Published in The News International on November 06, 2010:
The recent outbreak of Dengue, which is commanding widespread attention, is an important insight into several health and overarching governance issues. Before those are alluded to, a brief comment is offered on the current situation. It is indeed a sign of progressive attention to welfare that hotlines, round the clock media coverage, front paper trackers and policymakers’ responses and reprimands have been galvanized in response to a public health concern. 4,363 cases of suspected Dengue Fever have been reported in Pakistan with 2,062 confirmed cases and 15 deaths until 22nd October 2010. Let’s be reminded though that in the same country, hundreds of thousands of infants and mothers die needlessly every year; tens of millions suffer from hypertension and diabetes. If proportionate attention and resources are allocated and if decision-makers’ wrath and intolerance is energized in response, achieving health goals might become a pragmatic reality rather than an aspirational vision, which is what it is today.
Let us also recall some facts about Dengue in terms if it being a public health threat to put things in perspective. There appears to be a fear ingrained amongst the general population in this respect, which is somewhat out of place. It should be appreciated that 2.5 billion people, two fifth of the world’s population, are at risk from Dengue. Estimates show that 50 million cases of Dengue occur worldwide every year with the disease being endemic in over a hundred countries with many yearly outbreaks. The present outbreak appears to be the worst in Pakistan, but it is also important to communicate that the disease does not spread from person to person. Moreover it is usually a self limiting febrile disease and serious complications, such as fall in platelet count (a type of blood call) are a complication only in a minority of cases. Furthermore and fortunately, its vector (the mosquito) will not be able to survive and breed in the forthcoming winter season and hopefully the outbreak will be contained soon.
In contrast, many other equally serious infectious diseases (such as Multiple Drug Resistant Tuberculosis) often go largely unnoticed by the general public and decision-makers as they do not produce explosive epidemics. The salience of these points is being underscored to allay public anxiety, whilst stressing that the emphasis on public awareness and the public health response should be maintained.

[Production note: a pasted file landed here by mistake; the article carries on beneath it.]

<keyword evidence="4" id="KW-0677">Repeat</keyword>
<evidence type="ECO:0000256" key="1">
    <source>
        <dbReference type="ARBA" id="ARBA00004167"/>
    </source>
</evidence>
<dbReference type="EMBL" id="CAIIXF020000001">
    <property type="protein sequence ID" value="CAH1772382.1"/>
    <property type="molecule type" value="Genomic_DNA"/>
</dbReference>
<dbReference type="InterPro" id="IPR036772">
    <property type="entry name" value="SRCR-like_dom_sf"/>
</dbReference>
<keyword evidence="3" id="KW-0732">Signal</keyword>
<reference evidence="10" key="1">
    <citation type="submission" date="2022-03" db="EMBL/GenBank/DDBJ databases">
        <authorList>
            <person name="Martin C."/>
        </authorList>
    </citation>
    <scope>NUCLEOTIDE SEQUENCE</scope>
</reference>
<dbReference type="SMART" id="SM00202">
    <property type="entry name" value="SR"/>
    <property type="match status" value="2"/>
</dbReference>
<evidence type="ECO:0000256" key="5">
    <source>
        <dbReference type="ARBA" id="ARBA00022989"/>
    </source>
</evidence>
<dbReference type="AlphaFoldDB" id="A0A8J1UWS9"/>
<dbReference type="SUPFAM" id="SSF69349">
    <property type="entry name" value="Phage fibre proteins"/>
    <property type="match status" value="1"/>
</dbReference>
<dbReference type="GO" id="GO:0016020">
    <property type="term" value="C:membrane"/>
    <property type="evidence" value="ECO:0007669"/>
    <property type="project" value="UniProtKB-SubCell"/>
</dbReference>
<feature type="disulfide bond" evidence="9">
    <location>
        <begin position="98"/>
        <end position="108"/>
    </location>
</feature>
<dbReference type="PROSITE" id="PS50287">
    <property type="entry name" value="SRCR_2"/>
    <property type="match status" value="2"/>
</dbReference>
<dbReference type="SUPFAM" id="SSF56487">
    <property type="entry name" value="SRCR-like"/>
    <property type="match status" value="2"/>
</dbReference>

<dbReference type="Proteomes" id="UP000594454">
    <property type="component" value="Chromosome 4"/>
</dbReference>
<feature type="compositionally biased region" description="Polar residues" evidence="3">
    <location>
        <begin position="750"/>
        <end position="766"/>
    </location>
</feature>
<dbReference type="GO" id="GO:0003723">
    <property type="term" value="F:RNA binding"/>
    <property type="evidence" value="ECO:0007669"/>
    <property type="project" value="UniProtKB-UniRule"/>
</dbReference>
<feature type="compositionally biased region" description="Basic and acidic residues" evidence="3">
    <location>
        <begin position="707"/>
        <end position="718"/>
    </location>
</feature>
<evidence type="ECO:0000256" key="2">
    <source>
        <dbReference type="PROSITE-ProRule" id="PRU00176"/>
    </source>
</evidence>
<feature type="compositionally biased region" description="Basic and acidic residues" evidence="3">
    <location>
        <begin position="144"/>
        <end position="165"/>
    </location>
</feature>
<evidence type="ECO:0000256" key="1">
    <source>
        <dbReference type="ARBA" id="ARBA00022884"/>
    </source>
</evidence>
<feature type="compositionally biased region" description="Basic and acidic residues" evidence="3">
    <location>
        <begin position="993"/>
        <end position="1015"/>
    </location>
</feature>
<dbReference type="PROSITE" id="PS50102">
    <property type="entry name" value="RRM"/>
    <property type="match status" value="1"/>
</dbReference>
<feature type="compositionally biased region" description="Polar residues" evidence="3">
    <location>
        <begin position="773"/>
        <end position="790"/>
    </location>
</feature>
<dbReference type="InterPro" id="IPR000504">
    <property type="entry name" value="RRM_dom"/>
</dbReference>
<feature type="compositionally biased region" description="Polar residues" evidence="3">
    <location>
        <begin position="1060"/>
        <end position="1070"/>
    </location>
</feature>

Importantly however, the outbreak presents an opportunity to review existing constraints in Pakistan’s health system. The importance of three points is being underscored in regard.
The first relates to disease surveillance. Karachi and Sindh are reporting higher numbers as they have a working surveillance system already established for Dengue. There have been no reported cases from Balochistan, which is indicative of weakness in the disease surveillance infrastructure. Underreporting was also a serious concern during successive outbreaks of Avian Influenza during the last few years and Pandemic Influenza A H1N1, last year. Underreporting is indicative of failure on part of Pakistan to fulfill International Heath Regulations 2005, and is evidence of critical issues with Pakistan’s health information system. Currently there are around 15 disease information collection systems in place, inclusive of surveillance systems for the following diseases: Acute Respiratory Infections, AFP/Polio, Bacterial Meningitis, Diarrhea, Hepatitis, HIV/AIDS, Malaria, Measles and Tuberculosis. In addition, there is the Disease Early Warning System (DEWS), which is being used in the flood affected districts, the Expanded Program for Immunization’s system and the Health Management and Information System (HMIS). Many of these surveillance systems are discrete, horizontal, fragmented and are dependent upon external donor support. Pakistan does not have an integrated disease surveillance system. Within this context, the Prime Minister’s signaling of intent to prioritize the establishment of Integrated Disease Surveillance and Response (IDSR) on November 4 is a step in the right direction. Momentum must be sustained to overcome programmatic turf hurdles that stand in the way of creating such a structure.